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Society is more open to discussing women’s health concerns that ever before, right? Well, today we’re sorry to report that there’s still a long way to go before decades-old taboos are well and truly busted. Why?

At this year’s Edinburgh Fringe Festival we wanted to raise awareness of incontinence and the negative impact it has on the lives of millions around the world. Our original plan was to fly a vagina-shaped blimp and host an educational pop-up. 

But the Council decided that vaginas are too fringe for Fringe and ended our sponsorship. 

And so, our loveable blimp, Fanny, is currently grounded and lonely in a field just outside Edinburgh.

If enough of you show your support we’re hoping the Council and the Fringe festival will see that vaginas aren’t so bad afterall and allow us to fly Fanny over Fringe to raise much needed awareness about incontinence.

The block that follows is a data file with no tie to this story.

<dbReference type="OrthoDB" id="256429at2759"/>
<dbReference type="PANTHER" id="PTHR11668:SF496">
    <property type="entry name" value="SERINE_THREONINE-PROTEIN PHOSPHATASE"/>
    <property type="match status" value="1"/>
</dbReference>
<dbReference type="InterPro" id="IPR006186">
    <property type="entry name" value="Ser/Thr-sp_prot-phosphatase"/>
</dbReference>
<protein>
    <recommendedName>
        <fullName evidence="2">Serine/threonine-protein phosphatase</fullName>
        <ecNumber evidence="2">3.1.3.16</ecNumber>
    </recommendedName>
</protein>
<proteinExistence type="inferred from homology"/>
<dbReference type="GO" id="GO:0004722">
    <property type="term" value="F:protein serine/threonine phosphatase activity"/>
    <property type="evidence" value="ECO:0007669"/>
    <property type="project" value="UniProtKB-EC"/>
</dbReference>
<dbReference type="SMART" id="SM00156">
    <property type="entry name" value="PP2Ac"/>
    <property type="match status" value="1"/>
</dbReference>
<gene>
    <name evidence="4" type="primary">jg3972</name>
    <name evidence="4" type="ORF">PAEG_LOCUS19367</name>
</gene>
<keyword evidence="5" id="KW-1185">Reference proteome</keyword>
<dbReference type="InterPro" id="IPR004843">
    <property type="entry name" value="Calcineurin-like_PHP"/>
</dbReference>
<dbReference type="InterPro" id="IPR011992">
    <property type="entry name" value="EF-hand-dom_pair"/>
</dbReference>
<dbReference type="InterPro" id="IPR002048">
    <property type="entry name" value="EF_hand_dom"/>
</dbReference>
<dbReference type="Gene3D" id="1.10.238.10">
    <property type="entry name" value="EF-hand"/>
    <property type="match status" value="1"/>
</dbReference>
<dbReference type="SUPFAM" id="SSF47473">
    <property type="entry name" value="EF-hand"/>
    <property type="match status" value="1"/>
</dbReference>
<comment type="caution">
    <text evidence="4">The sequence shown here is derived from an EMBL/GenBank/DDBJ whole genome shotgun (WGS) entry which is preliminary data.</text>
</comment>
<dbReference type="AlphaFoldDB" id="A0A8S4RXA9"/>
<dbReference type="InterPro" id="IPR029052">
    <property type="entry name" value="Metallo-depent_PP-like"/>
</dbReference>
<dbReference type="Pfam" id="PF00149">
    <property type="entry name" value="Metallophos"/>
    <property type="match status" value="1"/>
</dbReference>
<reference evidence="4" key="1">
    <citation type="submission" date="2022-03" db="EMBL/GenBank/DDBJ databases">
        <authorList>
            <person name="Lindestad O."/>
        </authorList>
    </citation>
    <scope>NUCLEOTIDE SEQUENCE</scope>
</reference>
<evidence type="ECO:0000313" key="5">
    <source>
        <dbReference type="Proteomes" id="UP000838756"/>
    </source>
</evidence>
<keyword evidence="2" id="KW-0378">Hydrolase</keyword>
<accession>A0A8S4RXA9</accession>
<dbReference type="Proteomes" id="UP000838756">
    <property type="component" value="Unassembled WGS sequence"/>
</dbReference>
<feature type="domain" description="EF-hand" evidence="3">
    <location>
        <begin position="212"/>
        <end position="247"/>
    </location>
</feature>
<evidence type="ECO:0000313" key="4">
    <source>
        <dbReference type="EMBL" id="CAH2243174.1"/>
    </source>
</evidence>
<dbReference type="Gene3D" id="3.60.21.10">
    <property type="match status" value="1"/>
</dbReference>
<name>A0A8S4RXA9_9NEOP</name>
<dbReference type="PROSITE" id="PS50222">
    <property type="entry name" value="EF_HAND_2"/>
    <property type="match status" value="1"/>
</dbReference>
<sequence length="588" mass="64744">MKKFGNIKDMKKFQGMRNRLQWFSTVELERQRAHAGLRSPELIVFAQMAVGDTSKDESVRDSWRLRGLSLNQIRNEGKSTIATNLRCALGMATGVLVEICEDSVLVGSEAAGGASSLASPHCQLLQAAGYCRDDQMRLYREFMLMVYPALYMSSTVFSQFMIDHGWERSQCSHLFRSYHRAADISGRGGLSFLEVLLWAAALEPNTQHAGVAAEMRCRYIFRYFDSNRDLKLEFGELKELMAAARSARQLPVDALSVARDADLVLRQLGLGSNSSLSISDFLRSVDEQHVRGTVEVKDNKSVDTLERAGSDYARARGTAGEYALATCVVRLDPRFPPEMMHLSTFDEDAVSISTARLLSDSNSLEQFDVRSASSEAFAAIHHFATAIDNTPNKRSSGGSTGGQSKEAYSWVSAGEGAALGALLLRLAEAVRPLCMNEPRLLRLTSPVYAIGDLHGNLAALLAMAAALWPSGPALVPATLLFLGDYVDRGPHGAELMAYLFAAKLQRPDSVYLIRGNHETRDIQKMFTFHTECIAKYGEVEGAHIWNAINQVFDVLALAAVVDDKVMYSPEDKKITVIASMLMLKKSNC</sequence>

Use the hashtag #LetFannyFly, sign our petition and share it with your friends. 

But hurry, Fanny only has enough juice to fly for 48 hours and the countdown is on! 

You should also know…

Around 1 in 3 women and up to 80% of expectant or new mothers are affected by incontinence. It can cause pain and lead to incontinence, something which can be deeply embarrassing and socially isolating. But the good news is that often simple exercises called Kegels can help treat it in as little as four weeks. These can be done from the comfort of your own home and work by strengthening the pelvic floor which can improve bladder control. 

Everything you need to know about the pelvic floor and Kegel exercises

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Everything you need to know about the pelvic floor and Kegel exercises